Simple and Flexible Revocation Checking with Privacy

  • John Solis
  • Gene Tsudik
Part of the Lecture Notes in Computer Science book series (LNCS, volume 4258)


Digital certificates signed by trusted certification authorities (CAs) are used for multiple purposes, most commonly for secure binding of public keys to names and other attributes of their owners. Although a certificate usually includes an expiration time, it is not uncommon that a certificate needs to be revoked prematurely. For this reason, whenever a client (user or program) needs to assert the validity of another party’s certificate, it performs revocation checking. There are many revocation techniques varying in both the operational model and underlying data structures. One common feature is that a client typically contacts an on-line third party (trusted, untrusted or semi-trusted), identifies the certificate of interest and obtains some form of a proof of either revocation or validity (non-revocation) for the certificate in question.

While useful, revocation checking can leak potentially sensitive information. In particular, third parties of dubious trustworthiness discover two things: (1) the identity of the party posing the query, as well as (2) the target of the query. The former can be easily remedied with techniques such as onion routing or anonymous web browsing. Whereas, hiding the target of the query is not as obvious. Arguably, a more important loss of privacy results from the third party’s ability to tie the source of the revocation check with the query’s target. (Since, most likely, the two are about to communicate.) This paper is concerned with the problem of privacy in revocation checking and its contribution is two-fold: it identifies and explores the loss of privacy inherent in current revocation checking, and, it constructs a simple, efficient and flexible privacy-preserving component for one well-known revocation method.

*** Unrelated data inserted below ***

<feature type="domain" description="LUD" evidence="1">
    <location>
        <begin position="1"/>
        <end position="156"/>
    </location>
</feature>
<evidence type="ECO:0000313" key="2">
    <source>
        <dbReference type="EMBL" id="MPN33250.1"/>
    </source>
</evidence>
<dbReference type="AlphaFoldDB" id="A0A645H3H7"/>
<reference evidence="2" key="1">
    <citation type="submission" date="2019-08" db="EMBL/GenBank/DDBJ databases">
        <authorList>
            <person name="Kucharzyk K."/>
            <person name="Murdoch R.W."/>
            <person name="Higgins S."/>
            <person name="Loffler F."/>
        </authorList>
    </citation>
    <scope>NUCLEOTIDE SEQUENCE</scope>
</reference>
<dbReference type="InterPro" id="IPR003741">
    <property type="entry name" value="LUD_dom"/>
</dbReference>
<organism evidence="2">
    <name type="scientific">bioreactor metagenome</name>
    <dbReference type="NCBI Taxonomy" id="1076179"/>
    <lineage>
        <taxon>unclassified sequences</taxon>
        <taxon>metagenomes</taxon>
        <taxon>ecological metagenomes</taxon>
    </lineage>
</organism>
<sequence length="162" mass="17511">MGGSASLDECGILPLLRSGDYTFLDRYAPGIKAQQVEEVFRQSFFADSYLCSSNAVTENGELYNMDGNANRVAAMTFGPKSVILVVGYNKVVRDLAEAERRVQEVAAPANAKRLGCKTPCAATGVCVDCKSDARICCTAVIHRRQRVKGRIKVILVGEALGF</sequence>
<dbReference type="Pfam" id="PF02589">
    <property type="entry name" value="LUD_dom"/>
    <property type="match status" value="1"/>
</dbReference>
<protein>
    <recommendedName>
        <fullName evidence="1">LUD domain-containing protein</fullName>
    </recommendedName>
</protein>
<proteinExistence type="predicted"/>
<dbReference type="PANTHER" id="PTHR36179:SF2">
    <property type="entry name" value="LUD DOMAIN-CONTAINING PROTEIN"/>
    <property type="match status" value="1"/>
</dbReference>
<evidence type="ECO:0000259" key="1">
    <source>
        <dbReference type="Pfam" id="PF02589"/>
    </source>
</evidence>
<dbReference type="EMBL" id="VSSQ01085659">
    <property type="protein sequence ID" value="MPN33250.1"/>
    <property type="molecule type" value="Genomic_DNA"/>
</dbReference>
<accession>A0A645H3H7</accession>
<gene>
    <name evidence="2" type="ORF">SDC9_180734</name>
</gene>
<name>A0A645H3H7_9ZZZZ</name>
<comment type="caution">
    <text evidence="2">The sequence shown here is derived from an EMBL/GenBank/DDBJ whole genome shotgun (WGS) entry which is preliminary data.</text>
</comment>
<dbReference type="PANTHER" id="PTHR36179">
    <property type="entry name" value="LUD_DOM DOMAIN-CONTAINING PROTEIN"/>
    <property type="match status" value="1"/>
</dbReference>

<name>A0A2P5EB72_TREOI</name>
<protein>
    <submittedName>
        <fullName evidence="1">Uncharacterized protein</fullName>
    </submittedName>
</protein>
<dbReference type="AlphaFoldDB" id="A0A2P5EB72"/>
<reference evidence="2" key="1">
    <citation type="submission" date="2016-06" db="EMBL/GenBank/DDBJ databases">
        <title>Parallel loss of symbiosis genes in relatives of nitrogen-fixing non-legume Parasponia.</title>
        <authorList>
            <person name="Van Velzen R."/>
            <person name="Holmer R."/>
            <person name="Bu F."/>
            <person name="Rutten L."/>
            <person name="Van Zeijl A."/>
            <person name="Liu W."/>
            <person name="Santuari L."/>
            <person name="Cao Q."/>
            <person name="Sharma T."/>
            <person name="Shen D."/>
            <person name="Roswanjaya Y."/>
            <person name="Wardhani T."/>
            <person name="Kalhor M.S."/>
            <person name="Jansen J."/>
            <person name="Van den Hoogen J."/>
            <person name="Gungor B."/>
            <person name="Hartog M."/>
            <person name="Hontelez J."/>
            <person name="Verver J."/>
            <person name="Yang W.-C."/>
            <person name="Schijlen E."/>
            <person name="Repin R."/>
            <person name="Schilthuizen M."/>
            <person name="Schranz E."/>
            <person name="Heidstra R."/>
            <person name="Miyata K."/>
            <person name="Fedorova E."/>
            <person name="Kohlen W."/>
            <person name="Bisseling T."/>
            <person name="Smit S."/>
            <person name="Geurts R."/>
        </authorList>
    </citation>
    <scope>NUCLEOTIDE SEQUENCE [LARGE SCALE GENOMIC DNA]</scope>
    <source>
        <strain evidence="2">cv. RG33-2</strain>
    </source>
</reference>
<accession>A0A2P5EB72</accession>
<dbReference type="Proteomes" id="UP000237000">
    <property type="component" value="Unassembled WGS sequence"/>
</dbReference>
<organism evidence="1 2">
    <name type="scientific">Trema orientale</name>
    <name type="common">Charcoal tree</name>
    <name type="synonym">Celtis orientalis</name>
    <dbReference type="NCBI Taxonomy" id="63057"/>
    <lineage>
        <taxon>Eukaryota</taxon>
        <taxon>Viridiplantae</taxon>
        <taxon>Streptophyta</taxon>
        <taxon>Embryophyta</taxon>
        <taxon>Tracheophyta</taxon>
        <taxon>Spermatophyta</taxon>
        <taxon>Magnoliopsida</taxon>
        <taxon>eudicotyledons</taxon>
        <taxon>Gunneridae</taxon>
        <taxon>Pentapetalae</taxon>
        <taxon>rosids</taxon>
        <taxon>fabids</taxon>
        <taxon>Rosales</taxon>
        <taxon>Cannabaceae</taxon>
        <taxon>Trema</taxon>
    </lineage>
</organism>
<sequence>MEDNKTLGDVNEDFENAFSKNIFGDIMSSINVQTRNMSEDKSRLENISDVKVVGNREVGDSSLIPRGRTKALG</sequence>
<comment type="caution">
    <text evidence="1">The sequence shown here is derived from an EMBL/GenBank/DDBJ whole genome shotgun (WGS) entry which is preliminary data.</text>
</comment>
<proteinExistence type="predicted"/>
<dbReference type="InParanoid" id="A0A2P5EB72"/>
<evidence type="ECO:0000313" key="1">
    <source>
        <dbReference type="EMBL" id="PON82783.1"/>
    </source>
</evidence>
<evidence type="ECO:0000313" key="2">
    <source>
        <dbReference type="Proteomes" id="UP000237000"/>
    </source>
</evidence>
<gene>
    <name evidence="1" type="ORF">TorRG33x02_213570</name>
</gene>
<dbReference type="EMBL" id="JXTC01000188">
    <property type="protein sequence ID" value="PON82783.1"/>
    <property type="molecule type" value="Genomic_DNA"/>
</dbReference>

Leaf Node Serial Number Range Query Block Cipher Domain Name System 
These keywords were added by machine and not by the authors. This process is experimental and the keywords may be updated as the learning algorithm improves.


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Copyright information

© Springer-Verlag Berlin Heidelberg 2006

Authors and Affiliations

  • John Solis
    • 1
  • Gene Tsudik
    • 1
  1. 1.Computer Science DepartmentUniversity of CaliforniaIrvine

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